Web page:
Based on details discussed at an August 29 meeting with representatives of the Majestic Hills Golf Course Board and the Boulders Conference Center Commission, the Denison City Council voted 5-0 last week to amend the lease with the golf board for space in the conference center.
This will be the fourth time the lease has been amended since it was originally agreed to in May 2005.
Following are Councilmember Corey Curnyn’s recommendations; he is the city council’s appointed liaison to the conference center commission.
Eliminate the golf board’s obligation to pay $500 if the conference center’s alcohol sales don’t meet the minimum benchmark. Curnyn said this is something the golf course has been obligated to do only a handful of times.
“But it’s something that should not be in there,” he continued. “We’re supposed to be getting 9.99 percent (of the alcohol sales) and we’re requiring them to come up with $500 if we can’t come up with our portion? That should be stricken completely.”
No payment of property taxes. The golf course pays $6,152 a year in taxes for the portions of the conference center they lease – Majestic Hills Bar and Grille, the pro shop and the golf cart storage space.
“If you rent a house, I’m going to pay rent. I’m not going to pay taxes,” Curnyn offered. “I think that pretty much goes everywhere. To me, it doesn’t make sense that they pay taxes on something they are renting. We have the authority to forgive them that amount of the taxes.”
Of the $6,152 of the golf course’s 2018 property tax bill, about $2, 715 goes to the city’s general fund and $278 goes to the city’s tax increment finance fund. The remainder goes to the other taxing entities - the school district, the county, the hospital, the community college, agricultural Extension and the state TB and Bangs levy.
However, it is too late for the city to forgive the property taxes that are due this month and in March 2020. The forgiveness would have to wait until the following property tax cycle.
Eliminate the lease payments on the golf cart storage and the pro shop.
Curnyn said it comes down to the city’s determination of the lease value of the restaurant. He added that the golf course, although privately owned, is a public course by its use, as anybody can play there. He continued that the golf course brings in tourism dollars and has increased the city’s property tax base through the construction of houses around the second nine holes that were added nearly 20 years ago.
“I guess it comes down to being a partner with them, as far as we’re lucky to have a municipal golf course but the city is not responsible for it,” he explained.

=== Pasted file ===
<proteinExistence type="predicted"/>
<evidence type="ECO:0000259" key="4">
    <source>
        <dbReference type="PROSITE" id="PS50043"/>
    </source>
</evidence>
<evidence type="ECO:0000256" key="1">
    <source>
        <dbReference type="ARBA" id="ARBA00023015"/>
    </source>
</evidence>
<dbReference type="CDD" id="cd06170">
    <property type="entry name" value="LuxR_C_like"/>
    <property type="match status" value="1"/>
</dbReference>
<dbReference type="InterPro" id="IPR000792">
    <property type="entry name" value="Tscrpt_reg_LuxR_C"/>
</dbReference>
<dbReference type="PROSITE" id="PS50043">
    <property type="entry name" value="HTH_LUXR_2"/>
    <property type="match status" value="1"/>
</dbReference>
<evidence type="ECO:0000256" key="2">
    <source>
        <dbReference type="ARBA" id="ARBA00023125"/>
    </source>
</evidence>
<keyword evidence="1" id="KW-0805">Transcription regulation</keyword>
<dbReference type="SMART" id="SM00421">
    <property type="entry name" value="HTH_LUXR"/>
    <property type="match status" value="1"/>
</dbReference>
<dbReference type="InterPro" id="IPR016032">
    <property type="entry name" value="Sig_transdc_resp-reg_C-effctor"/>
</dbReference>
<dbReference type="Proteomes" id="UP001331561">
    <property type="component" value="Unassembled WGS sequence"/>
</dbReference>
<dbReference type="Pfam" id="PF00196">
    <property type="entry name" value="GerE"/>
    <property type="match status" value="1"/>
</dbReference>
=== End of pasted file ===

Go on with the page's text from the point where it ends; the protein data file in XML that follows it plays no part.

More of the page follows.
“We have a partnership where we have a building on their ground. Maybe someday they will buy it (the conference center); that’s in discussion, but obviously it was too quick to make a decision on that,” Curnyn added.
He said by reducing the rent to $1,250 a month, the city would receive $15,000 a year. He continued that would forgive roughly $6,200 in lease payments a year. Of that, $2,000 of the reduction would affect the city’s general fund and the remaining $6,000 reduction would affect the Boulder Conference Center’s budget.
For his part, Loeschen said eliminating the lease on the cart storage area and the pro shop could not give preferential treatment to a particular business. He pointed out that in Denison, no other business would be in competition.
“The things that are sold in the pro shop are unique pretty much to the pro shop, and the cart storage area, it’s again, other than there being other storage areas but not uniquely for golf carts,” he said.
Councilman Greg Miller threw out that Dollar General has a triple net lease agreement in which it pays part of the taxes and insurance, part of the maintenance. Miller said he checked with County Assessor Duane Zenk and learned a few lease agreements in town are triple net.
“Not to say this is good or bad. Just putting it out there,” Miller said.
The council initially discussed having the Boulders Commission approve the changes to the lease agreement until Curnyn pointed out that the last time the city renegotiated the lease, the Boulders commission had nothing to do with it. He said he and Dan Leinen, who was the mayor at the time, were the representatives for the city.
City Clerk Lisa Koch added that the lease is between the Majestic Hills Golf Course and the city. The beverage agreement is between the Majestic Hills Golf Course and the Boulders Commission.
The city council took up another item at its last meeting that relates to Boulders Conference Center – filling the position of assistant director. The most recent assistant director left for another job.
Councilman Nathan Mahrt thought the issue is for the Boulders Commission to decide. Koch said that discussion was brought up that perhaps the city council wouldn’t authorize a replacement for the assistant director.
Curnyn said that the assistant director’s position had been discussed after the August 29 meeting. He said that by not having an assistant, the city does not have to pay benefits. He said the city could try an employee on a part-time basis.
Loeschen offered that the challenge for the city is to get someone to work part-time and who will be committed to the job for a couple of years after being trained. Miller said that perhaps two or three part-time people could be used.
Mahrt said the most recent assistant director, Brooke Bennett, was excellent, and he wondered if the city could have gotten someone of her caliber for a part-time position.
Curnyn responded that the assistant director before Bennett was not with Boulders that long, but he agreed that it would be difficult to hire someone part-time.
The council was not asked to vote on their thoughts but to give a recommendation for the Boulders Commission.
The Boulders Commission has its own budget to work with. The amount of spending authority is set by the city council.